MAW BONNY GYETSIDE LASS!
Aw warn'd ye hevent seenme lass, her nyem aw winnet menshun,
For fear ye gan an' tellher hoo aw like her, so aw de,
But it's just for lads an'lasses te whispor thor affecshun,
The bonniest lass o' Gyetside'sbonny fyece's bothered me.
The forst time aw saw her,whey aw's sure aw diddint knaw her,
Tho' aw thowt aw'd seenher fyece afore, but cuddint think o' where;
Her blue eye met mine i'passin' up High Street, i' the mornin',
An' her luik wes se intransin,that me heart wes mine ne mair.
Aw diddent see her for aweek, till one fleet at the Bridge End,
When aw strarnpt upon hergoon, an' the gethors corn away;
She said that aw wes clumsy,an' aw said that aw wes sorry,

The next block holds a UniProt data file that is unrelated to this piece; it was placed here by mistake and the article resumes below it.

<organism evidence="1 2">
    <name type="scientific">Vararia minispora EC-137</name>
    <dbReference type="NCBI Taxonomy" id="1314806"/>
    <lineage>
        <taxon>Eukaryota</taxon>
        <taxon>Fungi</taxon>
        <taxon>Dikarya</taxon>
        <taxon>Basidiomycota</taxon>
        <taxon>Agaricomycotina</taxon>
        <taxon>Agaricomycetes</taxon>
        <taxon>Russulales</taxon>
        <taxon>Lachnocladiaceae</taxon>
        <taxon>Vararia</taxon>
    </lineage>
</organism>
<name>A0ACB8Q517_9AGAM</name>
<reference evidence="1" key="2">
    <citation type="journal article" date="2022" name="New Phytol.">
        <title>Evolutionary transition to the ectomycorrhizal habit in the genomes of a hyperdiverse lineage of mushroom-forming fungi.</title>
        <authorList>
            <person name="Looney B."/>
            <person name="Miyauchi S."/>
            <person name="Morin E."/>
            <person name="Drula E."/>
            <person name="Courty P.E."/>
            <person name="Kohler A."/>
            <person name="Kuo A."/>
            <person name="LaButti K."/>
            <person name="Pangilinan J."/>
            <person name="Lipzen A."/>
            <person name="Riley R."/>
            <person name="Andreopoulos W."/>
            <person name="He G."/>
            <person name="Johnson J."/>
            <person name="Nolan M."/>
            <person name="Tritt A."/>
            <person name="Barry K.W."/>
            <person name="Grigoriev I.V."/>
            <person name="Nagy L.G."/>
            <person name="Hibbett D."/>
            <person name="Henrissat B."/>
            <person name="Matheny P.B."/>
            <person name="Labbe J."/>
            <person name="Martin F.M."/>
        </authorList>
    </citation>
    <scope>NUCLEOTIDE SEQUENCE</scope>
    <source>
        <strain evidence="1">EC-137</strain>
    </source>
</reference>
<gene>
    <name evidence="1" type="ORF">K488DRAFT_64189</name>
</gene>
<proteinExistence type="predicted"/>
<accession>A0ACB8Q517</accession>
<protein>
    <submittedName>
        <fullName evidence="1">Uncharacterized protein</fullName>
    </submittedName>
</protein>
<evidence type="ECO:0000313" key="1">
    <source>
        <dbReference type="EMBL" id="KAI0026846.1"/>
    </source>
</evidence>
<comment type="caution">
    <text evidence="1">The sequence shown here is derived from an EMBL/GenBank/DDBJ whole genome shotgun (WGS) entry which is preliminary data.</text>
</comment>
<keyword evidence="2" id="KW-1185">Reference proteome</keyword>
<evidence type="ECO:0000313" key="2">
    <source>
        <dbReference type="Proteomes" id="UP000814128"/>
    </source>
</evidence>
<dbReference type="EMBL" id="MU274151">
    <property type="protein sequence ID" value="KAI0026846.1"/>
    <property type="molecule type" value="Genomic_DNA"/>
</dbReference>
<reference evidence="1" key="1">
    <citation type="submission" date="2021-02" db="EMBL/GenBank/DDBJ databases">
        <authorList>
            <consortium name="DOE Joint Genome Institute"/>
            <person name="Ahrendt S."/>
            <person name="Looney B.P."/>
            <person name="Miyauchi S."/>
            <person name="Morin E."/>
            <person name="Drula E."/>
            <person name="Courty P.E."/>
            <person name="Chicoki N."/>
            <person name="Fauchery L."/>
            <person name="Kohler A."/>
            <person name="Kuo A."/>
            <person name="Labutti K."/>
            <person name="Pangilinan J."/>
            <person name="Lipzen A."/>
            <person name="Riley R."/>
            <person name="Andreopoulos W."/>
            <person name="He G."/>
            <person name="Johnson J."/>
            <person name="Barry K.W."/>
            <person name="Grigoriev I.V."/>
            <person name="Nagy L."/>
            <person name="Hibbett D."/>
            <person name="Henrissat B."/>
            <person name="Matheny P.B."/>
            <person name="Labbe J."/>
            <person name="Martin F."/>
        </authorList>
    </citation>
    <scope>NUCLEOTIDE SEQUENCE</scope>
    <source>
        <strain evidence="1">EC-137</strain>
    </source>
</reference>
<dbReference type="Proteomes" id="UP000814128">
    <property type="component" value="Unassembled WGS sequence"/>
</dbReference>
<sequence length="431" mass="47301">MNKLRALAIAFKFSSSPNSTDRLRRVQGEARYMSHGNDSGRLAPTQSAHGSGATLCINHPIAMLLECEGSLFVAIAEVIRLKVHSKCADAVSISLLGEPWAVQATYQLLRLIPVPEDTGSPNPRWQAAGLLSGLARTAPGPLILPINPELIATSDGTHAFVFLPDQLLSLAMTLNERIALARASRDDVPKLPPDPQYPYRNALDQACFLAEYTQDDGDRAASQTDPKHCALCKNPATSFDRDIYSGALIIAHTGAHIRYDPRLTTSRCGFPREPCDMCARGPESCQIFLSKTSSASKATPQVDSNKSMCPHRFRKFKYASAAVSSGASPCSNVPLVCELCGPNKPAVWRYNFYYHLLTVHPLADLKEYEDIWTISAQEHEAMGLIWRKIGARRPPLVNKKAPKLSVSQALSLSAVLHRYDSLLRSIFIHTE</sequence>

An' aw humbly beg'dher pardon,aw wes lickt for what te say.
But av wawk'd on biv herside just as if aw had a reet te did,
The convorsayshunforst wes shy, at last it turn'd forst-class
We byeth spoke aboot theweather an' she rnenshun'd that her fethur wes
a puddlor doon at Hawks's Oh,maw bonny Gyetside Lass!
She menshun'd confidenshly that her unkil wes a grossor,
An' his muther's fether'scussin wes a fiddler doon the shore;
An' she spoke se nice an'frindly, an' smil'd se sweet an' plissint,
That aw thowt aw'd nivorseen a lass se charmin' like before.
She said her muthor kepta shop, an' sell'd hct pies an' candy,
An' her bruther wesa cobbler at the high pairt o' the toon;
An' she wes a dressmaker, wegot se kind together,
That aw blis't aw'd beense awkword as aw strampt upon her goon.
Aw myed her laff an' slapme lug, wi' tawkin' lots o' nonsense,
But, bliss ye, when yorcurtin thor's nowt se gud 'ill pass;
Aw askt her wad she be melass,
an' aw'd tyek her oot on Sunday,
To maw delite, she saidaw might, maw bonny Gyetside Lass